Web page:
Royal Family Furious After Bing Translates ISIS As ‘Saudi Arabia’

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Saudi royal family 'furious' after Bing search engine translates Daesh/ISIS into 'Saudi Arabia'

Saudi Arabia’s royal family have expressed their disgust and fury after a search engine ‘accidentally’ translated “Daesh” (ISIS) as “Saudi Arabia”.

Microsoft’s Bing search engine translated the Arabic acronym for the Islamic State incorrectly due to an algorithm “error”, according to developers. As a result, many pro-Saudi regime supporters have called for a complete boycott of the search engine. reports:

While no one fully expects online translation tools to be perfect, it is at least expected that they won’t falsely identify countries as being synonymous with terrorist groups that commit gruesome atrocities.

However, that’s exactly what Bing did over the weekend, in an incident that has infuriated Riyadh. Representatives of Saudi Arabia’s monarchy called for a boycott of the search engine, along with many citizens.

Some took to social media to express their outrage.

“The Saudi people in one voice: Bing has been boycotted,” said one tweet.

Another Twitter user posted a clip of the translation on Bing’s website, calling it an “insult” and urging a boycott of the search engine.

Meanwhile, a Microsoft spokesperson told Sputnik that the issue is under investigation, adding that “our product team fixed the error in the automated translation within hours of learning about it.”

Microsoft later apologized to Saudi officials, saying that the error had been corrected and steps taken to avoid such incidents in future. Microsoft’s vice president for Saudi Arabia, Dr Mamdouh Najjar, also tweeted an apology to the Saudi people.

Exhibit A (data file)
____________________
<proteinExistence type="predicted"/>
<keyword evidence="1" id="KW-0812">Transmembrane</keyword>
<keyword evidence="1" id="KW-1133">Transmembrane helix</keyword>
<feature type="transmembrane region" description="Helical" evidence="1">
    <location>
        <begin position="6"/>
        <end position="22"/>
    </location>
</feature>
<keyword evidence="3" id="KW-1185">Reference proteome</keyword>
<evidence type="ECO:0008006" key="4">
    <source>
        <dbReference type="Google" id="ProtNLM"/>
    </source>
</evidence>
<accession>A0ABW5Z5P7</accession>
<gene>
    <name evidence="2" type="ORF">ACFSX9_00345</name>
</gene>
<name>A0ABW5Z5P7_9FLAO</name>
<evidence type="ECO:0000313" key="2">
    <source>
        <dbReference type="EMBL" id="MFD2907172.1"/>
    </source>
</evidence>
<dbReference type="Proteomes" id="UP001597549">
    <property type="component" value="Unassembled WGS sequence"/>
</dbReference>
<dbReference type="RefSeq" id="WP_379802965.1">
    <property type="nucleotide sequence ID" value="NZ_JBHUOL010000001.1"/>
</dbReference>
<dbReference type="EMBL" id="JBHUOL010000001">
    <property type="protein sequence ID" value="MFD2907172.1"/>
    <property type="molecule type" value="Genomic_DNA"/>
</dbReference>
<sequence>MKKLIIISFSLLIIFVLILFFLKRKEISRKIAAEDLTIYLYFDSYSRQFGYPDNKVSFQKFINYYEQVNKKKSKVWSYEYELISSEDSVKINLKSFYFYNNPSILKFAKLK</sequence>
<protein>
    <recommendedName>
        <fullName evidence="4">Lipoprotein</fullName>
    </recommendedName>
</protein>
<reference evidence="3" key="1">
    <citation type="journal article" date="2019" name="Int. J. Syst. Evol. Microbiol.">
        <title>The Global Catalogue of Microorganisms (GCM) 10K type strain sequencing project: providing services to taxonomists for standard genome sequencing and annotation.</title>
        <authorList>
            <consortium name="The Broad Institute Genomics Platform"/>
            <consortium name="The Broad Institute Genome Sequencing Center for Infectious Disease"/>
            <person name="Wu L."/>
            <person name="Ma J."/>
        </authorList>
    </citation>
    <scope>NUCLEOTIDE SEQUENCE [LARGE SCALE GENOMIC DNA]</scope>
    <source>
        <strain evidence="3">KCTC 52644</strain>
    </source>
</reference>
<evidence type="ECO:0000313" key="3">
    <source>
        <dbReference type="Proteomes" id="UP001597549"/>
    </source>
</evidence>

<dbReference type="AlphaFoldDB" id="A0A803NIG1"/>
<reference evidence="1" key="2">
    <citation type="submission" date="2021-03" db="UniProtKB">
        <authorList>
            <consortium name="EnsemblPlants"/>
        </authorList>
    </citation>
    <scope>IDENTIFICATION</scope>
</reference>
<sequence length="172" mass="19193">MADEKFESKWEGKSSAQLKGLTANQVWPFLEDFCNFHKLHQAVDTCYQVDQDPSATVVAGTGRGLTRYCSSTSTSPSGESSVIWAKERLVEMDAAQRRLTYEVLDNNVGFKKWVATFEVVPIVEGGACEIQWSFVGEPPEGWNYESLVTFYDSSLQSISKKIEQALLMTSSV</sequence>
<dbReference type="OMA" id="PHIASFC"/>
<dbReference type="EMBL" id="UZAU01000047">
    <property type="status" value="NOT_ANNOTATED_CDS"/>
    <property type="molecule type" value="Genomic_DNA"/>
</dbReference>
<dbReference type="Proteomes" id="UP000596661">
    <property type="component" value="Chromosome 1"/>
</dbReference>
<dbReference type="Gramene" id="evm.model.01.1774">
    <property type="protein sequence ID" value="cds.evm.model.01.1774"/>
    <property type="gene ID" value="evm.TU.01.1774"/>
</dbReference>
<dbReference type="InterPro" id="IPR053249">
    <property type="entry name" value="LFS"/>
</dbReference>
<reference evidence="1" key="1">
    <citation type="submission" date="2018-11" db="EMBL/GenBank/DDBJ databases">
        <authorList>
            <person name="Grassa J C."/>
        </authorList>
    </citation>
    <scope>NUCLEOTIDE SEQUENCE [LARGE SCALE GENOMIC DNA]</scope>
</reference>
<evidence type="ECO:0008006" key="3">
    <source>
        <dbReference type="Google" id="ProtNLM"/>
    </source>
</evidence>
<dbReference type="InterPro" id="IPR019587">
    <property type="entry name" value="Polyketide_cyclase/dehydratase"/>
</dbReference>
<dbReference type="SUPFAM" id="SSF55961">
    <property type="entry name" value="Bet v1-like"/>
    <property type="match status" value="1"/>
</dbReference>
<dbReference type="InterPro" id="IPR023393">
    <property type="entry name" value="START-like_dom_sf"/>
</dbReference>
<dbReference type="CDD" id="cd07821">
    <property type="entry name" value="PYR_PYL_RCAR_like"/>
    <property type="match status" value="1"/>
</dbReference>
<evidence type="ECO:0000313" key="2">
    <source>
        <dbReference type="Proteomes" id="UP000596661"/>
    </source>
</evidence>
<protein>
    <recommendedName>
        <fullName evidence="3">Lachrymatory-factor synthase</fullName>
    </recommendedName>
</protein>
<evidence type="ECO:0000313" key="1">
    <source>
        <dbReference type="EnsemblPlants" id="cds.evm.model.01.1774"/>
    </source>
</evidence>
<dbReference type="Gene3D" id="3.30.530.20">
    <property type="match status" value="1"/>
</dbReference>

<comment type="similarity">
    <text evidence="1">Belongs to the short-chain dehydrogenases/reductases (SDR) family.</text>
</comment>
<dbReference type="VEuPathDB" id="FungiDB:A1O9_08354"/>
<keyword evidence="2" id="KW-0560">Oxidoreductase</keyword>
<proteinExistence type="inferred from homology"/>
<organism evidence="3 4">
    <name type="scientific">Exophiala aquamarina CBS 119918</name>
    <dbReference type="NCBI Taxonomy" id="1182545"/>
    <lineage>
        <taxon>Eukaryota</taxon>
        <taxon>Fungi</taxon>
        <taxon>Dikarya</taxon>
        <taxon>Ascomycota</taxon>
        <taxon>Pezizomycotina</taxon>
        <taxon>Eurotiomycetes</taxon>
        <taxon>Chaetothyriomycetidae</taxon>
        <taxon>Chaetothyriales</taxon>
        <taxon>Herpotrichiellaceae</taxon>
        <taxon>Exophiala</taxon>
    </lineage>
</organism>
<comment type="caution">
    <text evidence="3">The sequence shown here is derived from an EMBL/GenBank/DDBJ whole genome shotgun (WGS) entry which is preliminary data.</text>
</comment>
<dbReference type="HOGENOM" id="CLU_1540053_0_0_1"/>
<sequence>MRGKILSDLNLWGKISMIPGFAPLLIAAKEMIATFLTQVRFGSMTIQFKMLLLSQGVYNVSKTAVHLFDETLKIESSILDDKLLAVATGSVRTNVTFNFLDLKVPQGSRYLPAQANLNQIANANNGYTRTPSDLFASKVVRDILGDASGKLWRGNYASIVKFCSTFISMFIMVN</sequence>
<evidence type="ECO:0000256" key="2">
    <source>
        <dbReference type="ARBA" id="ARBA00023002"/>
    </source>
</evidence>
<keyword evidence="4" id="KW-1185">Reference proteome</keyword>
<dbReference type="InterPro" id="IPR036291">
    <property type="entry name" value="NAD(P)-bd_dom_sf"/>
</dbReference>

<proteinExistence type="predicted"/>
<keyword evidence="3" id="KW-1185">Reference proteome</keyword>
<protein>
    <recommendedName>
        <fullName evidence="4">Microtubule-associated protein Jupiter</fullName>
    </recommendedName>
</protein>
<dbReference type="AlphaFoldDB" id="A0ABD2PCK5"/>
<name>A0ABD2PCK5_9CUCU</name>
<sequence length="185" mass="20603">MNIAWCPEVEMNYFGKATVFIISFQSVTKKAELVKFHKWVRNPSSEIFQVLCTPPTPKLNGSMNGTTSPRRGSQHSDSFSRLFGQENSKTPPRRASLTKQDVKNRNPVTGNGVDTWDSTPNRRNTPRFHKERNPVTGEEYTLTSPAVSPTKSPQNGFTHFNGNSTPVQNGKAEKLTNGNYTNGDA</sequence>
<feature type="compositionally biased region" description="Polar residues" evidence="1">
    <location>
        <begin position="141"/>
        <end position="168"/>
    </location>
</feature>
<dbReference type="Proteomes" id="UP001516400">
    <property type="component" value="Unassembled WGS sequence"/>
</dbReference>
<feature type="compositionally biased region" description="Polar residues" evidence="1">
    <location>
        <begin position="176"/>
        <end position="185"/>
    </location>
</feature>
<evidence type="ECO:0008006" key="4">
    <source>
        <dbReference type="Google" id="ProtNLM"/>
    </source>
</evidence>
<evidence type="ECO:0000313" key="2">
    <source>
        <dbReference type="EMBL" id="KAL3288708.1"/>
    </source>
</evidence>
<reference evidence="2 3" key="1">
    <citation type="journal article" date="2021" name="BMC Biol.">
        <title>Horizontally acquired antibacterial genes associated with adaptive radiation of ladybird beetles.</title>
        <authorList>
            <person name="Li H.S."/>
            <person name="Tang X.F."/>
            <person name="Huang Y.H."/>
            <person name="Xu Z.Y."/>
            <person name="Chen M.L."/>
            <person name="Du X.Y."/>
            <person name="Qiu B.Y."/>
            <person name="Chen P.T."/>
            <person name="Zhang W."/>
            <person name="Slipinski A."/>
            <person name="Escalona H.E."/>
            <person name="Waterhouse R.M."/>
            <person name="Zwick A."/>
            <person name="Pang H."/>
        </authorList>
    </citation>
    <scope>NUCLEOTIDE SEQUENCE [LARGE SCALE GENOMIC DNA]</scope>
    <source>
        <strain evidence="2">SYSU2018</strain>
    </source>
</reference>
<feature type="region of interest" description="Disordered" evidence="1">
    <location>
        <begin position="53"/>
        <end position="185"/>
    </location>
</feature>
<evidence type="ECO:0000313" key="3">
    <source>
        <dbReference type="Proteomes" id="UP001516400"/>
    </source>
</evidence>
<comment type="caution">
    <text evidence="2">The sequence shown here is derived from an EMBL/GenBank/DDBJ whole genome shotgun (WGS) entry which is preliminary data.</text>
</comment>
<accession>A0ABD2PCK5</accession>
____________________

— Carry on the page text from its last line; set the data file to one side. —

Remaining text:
“As an employee of [Microsoft], I apologize personally to the great Saudi people and this country, dear to all our hearts, for this unintentional mistake,” he wrote.

Najjar also told the Huffington Post that the error could have been a result of Bing’s use of crowdsourced translations. The service can promote an alternative translation to the top if about 1,000 people suggest it. Najjar said that the company was investigating if this was the case in this instance.

The search engine’s blunder follows accusations that Saudi Arabia supports multiple terrorist groups.

In April, Riyadh’s possible role in the 9/11 attacks was brought to the spotlight, after it was revealed that an envelope from the Saudi embassy in Washington was found containing the flight certificate of an Al-Qaeda operative.

However, an official 9/11 Commission report published in 2004 found no evidence that “the Saudi government as an institution or senior Saudi officials” were involved in backing the hijackers.

A WikiLeaks cable released in 2009 said that “donors in Saudi Arabia constitute the most significant source of funding to Sunni terrorist groups worldwide…Saudi Arabia remains a critical financial support based for Al-Qaeda, the Taliban, LeT (Lashkar-e-Taliba), and other terrorist groups, including Hamas, which probably raise millions of dollars annually from Saudi sources, often during Hajj and Ramadan.”

Sean Adl-Tabatabai
About Sean Adl-Tabatabai 17801 Articles
Having cut his teeth in the mainstream media, including stints at the BBC, Sean witnessed the corruption within the system and developed a burning desire to expose the secrets that protect the elite and allow them to continue waging war on humanity. Disturbed by the agenda of the elites and dissatisfied with the alternative media, Sean decided it was time to shake things up. Knight of Joseon (